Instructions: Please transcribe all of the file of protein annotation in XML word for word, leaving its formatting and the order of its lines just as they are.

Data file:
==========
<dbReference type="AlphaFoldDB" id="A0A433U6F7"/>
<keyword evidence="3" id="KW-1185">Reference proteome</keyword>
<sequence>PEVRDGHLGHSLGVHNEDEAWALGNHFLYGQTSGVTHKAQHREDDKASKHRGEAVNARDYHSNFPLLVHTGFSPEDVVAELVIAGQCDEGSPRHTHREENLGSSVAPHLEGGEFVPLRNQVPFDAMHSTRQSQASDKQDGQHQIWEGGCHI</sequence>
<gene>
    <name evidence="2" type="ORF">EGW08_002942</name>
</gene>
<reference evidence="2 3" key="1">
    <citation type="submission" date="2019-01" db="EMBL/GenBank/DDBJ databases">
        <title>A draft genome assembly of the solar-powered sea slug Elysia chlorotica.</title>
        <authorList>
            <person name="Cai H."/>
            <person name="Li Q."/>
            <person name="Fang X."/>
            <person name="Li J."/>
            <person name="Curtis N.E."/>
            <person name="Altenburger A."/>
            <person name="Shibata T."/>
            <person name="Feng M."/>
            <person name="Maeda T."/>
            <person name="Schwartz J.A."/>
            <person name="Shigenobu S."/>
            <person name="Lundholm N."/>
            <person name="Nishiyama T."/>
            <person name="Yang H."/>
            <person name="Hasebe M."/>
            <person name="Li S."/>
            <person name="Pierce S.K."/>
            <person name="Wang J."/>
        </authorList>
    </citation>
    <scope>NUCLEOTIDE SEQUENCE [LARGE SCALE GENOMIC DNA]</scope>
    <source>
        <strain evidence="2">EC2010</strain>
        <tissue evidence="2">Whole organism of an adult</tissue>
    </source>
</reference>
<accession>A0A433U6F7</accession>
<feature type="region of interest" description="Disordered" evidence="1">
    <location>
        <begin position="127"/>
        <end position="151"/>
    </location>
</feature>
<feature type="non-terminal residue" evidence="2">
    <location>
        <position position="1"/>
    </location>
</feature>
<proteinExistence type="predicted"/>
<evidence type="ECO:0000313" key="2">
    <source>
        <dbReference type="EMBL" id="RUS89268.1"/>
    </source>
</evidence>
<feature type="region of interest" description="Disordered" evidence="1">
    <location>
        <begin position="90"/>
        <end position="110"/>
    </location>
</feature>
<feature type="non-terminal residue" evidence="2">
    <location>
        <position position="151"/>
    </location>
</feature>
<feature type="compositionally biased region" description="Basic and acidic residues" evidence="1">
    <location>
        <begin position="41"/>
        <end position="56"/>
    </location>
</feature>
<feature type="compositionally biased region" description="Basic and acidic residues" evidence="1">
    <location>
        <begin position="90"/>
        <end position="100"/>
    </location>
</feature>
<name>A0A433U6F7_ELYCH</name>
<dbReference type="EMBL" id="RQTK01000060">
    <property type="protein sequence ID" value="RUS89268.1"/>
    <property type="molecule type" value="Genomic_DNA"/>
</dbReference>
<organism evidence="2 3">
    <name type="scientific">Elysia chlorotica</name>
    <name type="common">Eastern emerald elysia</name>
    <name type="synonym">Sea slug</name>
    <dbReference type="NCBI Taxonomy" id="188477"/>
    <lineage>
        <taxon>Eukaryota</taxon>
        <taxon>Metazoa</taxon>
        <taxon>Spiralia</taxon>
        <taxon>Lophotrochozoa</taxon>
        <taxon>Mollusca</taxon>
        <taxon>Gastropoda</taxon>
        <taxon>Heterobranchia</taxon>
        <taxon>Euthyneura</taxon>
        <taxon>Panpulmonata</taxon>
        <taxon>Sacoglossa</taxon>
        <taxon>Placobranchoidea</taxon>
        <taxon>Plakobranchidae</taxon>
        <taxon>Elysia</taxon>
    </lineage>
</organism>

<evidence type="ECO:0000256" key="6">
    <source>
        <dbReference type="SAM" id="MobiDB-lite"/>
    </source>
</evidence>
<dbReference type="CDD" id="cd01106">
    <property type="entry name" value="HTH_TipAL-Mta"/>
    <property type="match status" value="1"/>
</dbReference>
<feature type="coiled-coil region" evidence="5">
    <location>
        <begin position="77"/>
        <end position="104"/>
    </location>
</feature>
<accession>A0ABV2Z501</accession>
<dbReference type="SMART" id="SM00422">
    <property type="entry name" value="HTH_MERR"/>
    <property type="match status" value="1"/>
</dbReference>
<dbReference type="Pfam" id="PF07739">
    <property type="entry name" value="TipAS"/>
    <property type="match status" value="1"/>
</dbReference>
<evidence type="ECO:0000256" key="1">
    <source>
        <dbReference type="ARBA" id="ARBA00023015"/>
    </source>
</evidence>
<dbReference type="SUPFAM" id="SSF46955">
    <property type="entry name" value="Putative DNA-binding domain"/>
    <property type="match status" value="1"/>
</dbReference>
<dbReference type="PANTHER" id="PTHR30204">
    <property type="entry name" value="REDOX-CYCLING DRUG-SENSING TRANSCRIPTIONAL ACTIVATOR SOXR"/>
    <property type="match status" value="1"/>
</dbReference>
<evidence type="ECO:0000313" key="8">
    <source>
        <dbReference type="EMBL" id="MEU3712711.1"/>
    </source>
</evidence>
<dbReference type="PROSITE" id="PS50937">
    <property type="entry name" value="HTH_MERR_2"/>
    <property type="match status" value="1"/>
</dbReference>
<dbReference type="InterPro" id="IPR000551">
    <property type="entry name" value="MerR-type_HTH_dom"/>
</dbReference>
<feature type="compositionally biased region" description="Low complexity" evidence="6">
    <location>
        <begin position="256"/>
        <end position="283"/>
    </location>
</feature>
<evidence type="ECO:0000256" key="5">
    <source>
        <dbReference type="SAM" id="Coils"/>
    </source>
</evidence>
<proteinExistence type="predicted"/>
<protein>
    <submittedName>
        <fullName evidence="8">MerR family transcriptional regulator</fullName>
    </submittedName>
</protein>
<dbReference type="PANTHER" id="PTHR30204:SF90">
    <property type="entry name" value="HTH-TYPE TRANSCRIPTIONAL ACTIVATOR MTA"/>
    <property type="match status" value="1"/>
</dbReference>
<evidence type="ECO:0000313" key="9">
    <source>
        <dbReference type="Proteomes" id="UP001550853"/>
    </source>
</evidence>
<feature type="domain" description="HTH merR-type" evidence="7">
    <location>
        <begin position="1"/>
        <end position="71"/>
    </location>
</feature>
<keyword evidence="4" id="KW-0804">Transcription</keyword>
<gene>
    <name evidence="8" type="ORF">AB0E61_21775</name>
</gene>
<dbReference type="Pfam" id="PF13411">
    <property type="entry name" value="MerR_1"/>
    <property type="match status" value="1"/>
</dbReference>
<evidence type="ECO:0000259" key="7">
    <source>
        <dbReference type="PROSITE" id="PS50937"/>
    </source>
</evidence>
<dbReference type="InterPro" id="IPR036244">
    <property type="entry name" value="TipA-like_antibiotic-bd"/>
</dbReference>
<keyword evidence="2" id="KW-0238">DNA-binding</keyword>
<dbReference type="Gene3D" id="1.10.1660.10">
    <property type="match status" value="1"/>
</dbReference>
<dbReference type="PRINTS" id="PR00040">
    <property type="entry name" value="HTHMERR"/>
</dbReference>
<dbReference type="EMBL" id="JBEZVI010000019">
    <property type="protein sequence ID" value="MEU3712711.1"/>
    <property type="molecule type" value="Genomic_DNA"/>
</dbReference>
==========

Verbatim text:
<dbReference type="AlphaFoldDB" id="A0A433U6F7"/>
<keyword evidence="3" id="KW-1185">Reference proteome</keyword>
<sequence>PEVRDGHLGHSLGVHNEDEAWALGNHFLYGQTSGVTHKAQHREDDKASKHRGEAVNARDYHSNFPLLVHTGFSPEDVVAELVIAGQCDEGSPRHTHREENLGSSVAPHLEGGEFVPLRNQVPFDAMHSTRQSQASDKQDGQHQIWEGGCHI</sequence>
<gene>
    <name evidence="2" type="ORF">EGW08_002942</name>
</gene>
<reference evidence="2 3" key="1">
    <citation type="submission" date="2019-01" db="EMBL/GenBank/DDBJ databases">
        <title>A draft genome assembly of the solar-powered sea slug Elysia chlorotica.</title>
        <authorList>
            <person name="Cai H."/>
            <person name="Li Q."/>
            <person name="Fang X."/>
            <person name="Li J."/>
            <person name="Curtis N.E."/>
            <person name="Altenburger A."/>
            <person name="Shibata T."/>
            <person name="Feng M."/>
            <person name="Maeda T."/>
            <person name="Schwartz J.A."/>
            <person name="Shigenobu S."/>
            <person name="Lundholm N."/>
            <person name="Nishiyama T."/>
            <person name="Yang H."/>
            <person name="Hasebe M."/>
            <person name="Li S."/>
            <person name="Pierce S.K."/>
            <person name="Wang J."/>
        </authorList>
    </citation>
    <scope>NUCLEOTIDE SEQUENCE [LARGE SCALE GENOMIC DNA]</scope>
    <source>
        <strain evidence="2">EC2010</strain>
        <tissue evidence="2">Whole organism of an adult</tissue>
    </source>
</reference>
<accession>A0A433U6F7</accession>
<feature type="region of interest" description="Disordered" evidence="1">
    <location>
        <begin position="127"/>
        <end position="151"/>
    </location>
</feature>
<feature type="non-terminal residue" evidence="2">
    <location>
        <position position="1"/>
    </location>
</feature>
<proteinExistence type="predicted"/>
<evidence type="ECO:0000313" key="2">
    <source>
        <dbReference type="EMBL" id="RUS89268.1"/>
    </source>
</evidence>
<feature type="region of interest" description="Disordered" evidence="1">
    <location>
        <begin position="90"/>
        <end position="110"/>
    </location>
</feature>
<feature type="non-terminal residue" evidence="2">
    <location>
        <position position="151"/>
    </location>
</feature>
<feature type="compositionally biased region" description="Basic and acidic residues" evidence="1">
    <location>
        <begin position="41"/>
        <end position="56"/>
    </location>
</feature>
<feature type="compositionally biased region" description="Basic and acidic residues" evidence="1">
    <location>
        <begin position="90"/>
        <end position="100"/>
    </location>
</feature>
<name>A0A433U6F7_ELYCH</name>
<dbReference type="EMBL" id="RQTK01000060">
    <property type="protein sequence ID" value="RUS89268.1"/>
    <property type="molecule type" value="Genomic_DNA"/>
</dbReference>
<organism evidence="2 3">
    <name type="scientific">Elysia chlorotica</name>
    <name type="common">Eastern emerald elysia</name>
    <name type="synonym">Sea slug</name>
    <dbReference type="NCBI Taxonomy" id="188477"/>
    <lineage>
        <taxon>Eukaryota</taxon>
        <taxon>Metazoa</taxon>
        <taxon>Spiralia</taxon>
        <taxon>Lophotrochozoa</taxon>
        <taxon>Mollusca</taxon>
        <taxon>Gastropoda</taxon>
        <taxon>Heterobranchia</taxon>
        <taxon>Euthyneura</taxon>
        <taxon>Panpulmonata</taxon>
        <taxon>Sacoglossa</taxon>
        <taxon>Placobranchoidea</taxon>
        <taxon>Plakobranchidae</taxon>
        <taxon>Elysia</taxon>
    </lineage>
</organism>

<evidence type="ECO:0000256" key="6">
    <source>
        <dbReference type="SAM" id="MobiDB-lite"/>
    </source>
</evidence>
<dbReference type="CDD" id="cd01106">
    <property type="entry name" value="HTH_TipAL-Mta"/>
    <property type="match status" value="1"/>
</dbReference>
<feature type="coiled-coil region" evidence="5">
    <location>
        <begin position="77"/>
        <end position="104"/>
    </location>
</feature>
<accession>A0ABV2Z501</accession>
<dbReference type="SMART" id="SM00422">
    <property type="entry name" value="HTH_MERR"/>
    <property type="match status" value="1"/>
</dbReference>
<dbReference type="Pfam" id="PF07739">
    <property type="entry name" value="TipAS"/>
    <property type="match status" value="1"/>
</dbReference>
<evidence type="ECO:0000256" key="1">
    <source>
        <dbReference type="ARBA" id="ARBA00023015"/>
    </source>
</evidence>
<dbReference type="SUPFAM" id="SSF46955">
    <property type="entry name" value="Putative DNA-binding domain"/>
    <property type="match status" value="1"/>
</dbReference>
<dbReference type="PANTHER" id="PTHR30204">
    <property type="entry name" value="REDOX-CYCLING DRUG-SENSING TRANSCRIPTIONAL ACTIVATOR SOXR"/>
    <property type="match status" value="1"/>
</dbReference>
<evidence type="ECO:0000313" key="8">
    <source>
        <dbReference type="EMBL" id="MEU3712711.1"/>
    </source>
</evidence>
<dbReference type="PROSITE" id="PS50937">
    <property type="entry name" value="HTH_MERR_2"/>
    <property type="match status" value="1"/>
</dbReference>
<dbReference type="InterPro" id="IPR000551">
    <property type="entry name" value="MerR-type_HTH_dom"/>
</dbReference>
<feature type="compositionally biased region" description="Low complexity" evidence="6">
    <location>
        <begin position="256"/>
        <end position="283"/>
    </location>
</feature>
<evidence type="ECO:0000256" key="5">
    <source>
        <dbReference type="SAM" id="Coils"/>
    </source>
</evidence>
<proteinExistence type="predicted"/>
<protein>
    <submittedName>
        <fullName evidence="8">MerR family transcriptional regulator</fullName>
    </submittedName>
</protein>
<dbReference type="PANTHER" id="PTHR30204:SF90">
    <property type="entry name" value="HTH-TYPE TRANSCRIPTIONAL ACTIVATOR MTA"/>
    <property type="match status" value="1"/>
</dbReference>
<evidence type="ECO:0000313" key="9">
    <source>
        <dbReference type="Proteomes" id="UP001550853"/>
    </source>
</evidence>
<feature type="domain" description="HTH merR-type" evidence="7">
    <location>
        <begin position="1"/>
        <end position="71"/>
    </location>
</feature>
<keyword evidence="4" id="KW-0804">Transcription</keyword>
<gene>
    <name evidence="8" type="ORF">AB0E61_21775</name>
</gene>
<dbReference type="Pfam" id="PF13411">
    <property type="entry name" value="MerR_1"/>
    <property type="match status" value="1"/>
</dbReference>
<evidence type="ECO:0000259" key="7">
    <source>
        <dbReference type="PROSITE" id="PS50937"/>
    </source>
</evidence>
<dbReference type="InterPro" id="IPR036244">
    <property type="entry name" value="TipA-like_antibiotic-bd"/>
</dbReference>
<keyword evidence="2" id="KW-0238">DNA-binding</keyword>
<dbReference type="Gene3D" id="1.10.1660.10">
    <property type="match status" value="1"/>
</dbReference>
<dbReference type="PRINTS" id="PR00040">
    <property type="entry name" value="HTHMERR"/>
</dbReference>
<dbReference type="EMBL" id="JBEZVI010000019">
    <property type="protein sequence ID" value="MEU3712711.1"/>
    <property type="molecule type" value="Genomic_DNA"/>
</dbReference>